Enhanced DBT diagnostic accuracy in reader study using Lunit


Lunit has highlighted in this recent and first retrospective reader study its potential to enhance breast cancer screening pathways with AI. The study involved the interpretation of digital breast tomosynthesis (DBT) scans from 258 women by eight general radiologists and seven breast specialists and it found that AI assistance allowed general radiologists to achieve diagnostic performances comparable to those of breast specialists. With Lunit INSIGHT DBT, the overall AUC for radiologists improved from 0.90 to 0.92 and the reading time decreased from 54.41 seconds to 48.52 seconds. AI support increased sensitivity, particularly in fatty breasts, and specificity in dense breasts. Additionally, the study revealed that with AI improved radiologists’ performance in detecting and diagnosing soft tissue lesions compared to calcifications alone, emphasizing its utility in identifying soft tissue lesions on DBT. Furthermore, interreader agreement improved when using AI. These findings suggest a promising role for AI in DBT diagnostic precision and streamlining workflow in breast cancer detection.

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Impact of AI for Digital Breast Tomosynthesis on Breast Cancer Detection and Interpretation Time

Radiology: Artificial Intelligence, 2024


Objective: To develop an artificial intelligence (AI) for diagnosis of breast cancer in digital breast tomosynthesis (DBT) and investigate whether it could improve diagnostic accuracy and reduce reading time of radiologists.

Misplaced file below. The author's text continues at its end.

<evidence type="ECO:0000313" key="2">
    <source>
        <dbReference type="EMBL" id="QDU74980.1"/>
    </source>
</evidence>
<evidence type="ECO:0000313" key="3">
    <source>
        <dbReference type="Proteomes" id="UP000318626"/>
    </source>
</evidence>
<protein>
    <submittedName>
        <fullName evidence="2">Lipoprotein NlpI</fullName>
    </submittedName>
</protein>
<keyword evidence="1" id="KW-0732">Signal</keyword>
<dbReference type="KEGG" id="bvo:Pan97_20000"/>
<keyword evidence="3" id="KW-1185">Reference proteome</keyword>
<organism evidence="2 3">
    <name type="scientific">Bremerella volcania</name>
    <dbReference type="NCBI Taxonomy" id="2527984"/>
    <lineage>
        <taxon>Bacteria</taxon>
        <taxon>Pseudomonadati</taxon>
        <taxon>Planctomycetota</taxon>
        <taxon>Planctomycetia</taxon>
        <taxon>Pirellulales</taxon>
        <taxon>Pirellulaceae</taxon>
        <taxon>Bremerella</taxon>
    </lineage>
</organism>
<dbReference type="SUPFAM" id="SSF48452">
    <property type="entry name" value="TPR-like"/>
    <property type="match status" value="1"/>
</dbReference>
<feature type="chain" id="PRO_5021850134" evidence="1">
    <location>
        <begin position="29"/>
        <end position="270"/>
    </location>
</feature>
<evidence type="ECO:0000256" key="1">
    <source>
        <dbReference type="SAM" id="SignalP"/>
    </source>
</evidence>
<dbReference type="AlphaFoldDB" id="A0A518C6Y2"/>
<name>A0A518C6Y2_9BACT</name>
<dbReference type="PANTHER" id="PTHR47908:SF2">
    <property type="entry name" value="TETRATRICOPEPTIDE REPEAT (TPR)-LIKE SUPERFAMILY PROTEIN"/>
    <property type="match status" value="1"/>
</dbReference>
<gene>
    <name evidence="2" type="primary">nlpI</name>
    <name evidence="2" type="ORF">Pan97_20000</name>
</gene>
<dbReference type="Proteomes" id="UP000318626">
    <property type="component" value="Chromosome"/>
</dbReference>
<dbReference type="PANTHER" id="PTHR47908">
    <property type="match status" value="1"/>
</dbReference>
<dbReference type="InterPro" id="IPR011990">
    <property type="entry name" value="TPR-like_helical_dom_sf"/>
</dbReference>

Materials and methods: A deep learning AI algorithm was developed and validated for DBT with retrospectively collected examinations (January 2010 to December 2021) from 14 institutions in the United States and South Korea. A multicenter, reader study was performed to compare the performance of 15 radiologists (7 breast specialists, 8 general radiologists) in interpreting DBT examinations from 258 women (mean, 56 years ± 13.41 [SD]), including 65 cancer cases, with and without the use of AI. Area under the receiver operating characteristic curve (AUC), sensitivity, specificity, and reading time were evaluated.

Results: The AUC for standalone AI performance was 0.93 (95% CI: 0.92,0.94). With AI, radiologists’ AUC improved from 0.90 (0.86, 0.93) to 0.92 (0.88, 0.96; P = .003) in the reader study. AI showed higher specificity (89.64% (85.34, 93.94)) than radiologists (77.34% (75.82, 78.87; P < .001)). When reading with AI, radiologists’ sensitivity increased from 85.44% (83.22, 87.65) to 87.69% (85.63, 89.75; P = .04), with no evidence of a difference in specificity. Reading time decreased from 54.41 seconds (52.56, 56.27) without AI to 48.52 seconds (46.79, 50.25) with AI (P < .001). Interreader agreement measured by Fleiss kappa increased from 0.59 to 0.62, respectively.

Conclusion: The AI model showed better diagnostic accuracy than radiologists in breast cancer detection and reduced reading times. The concurrent use of AI in DBT interpretation could improve both accuracy and efficiency.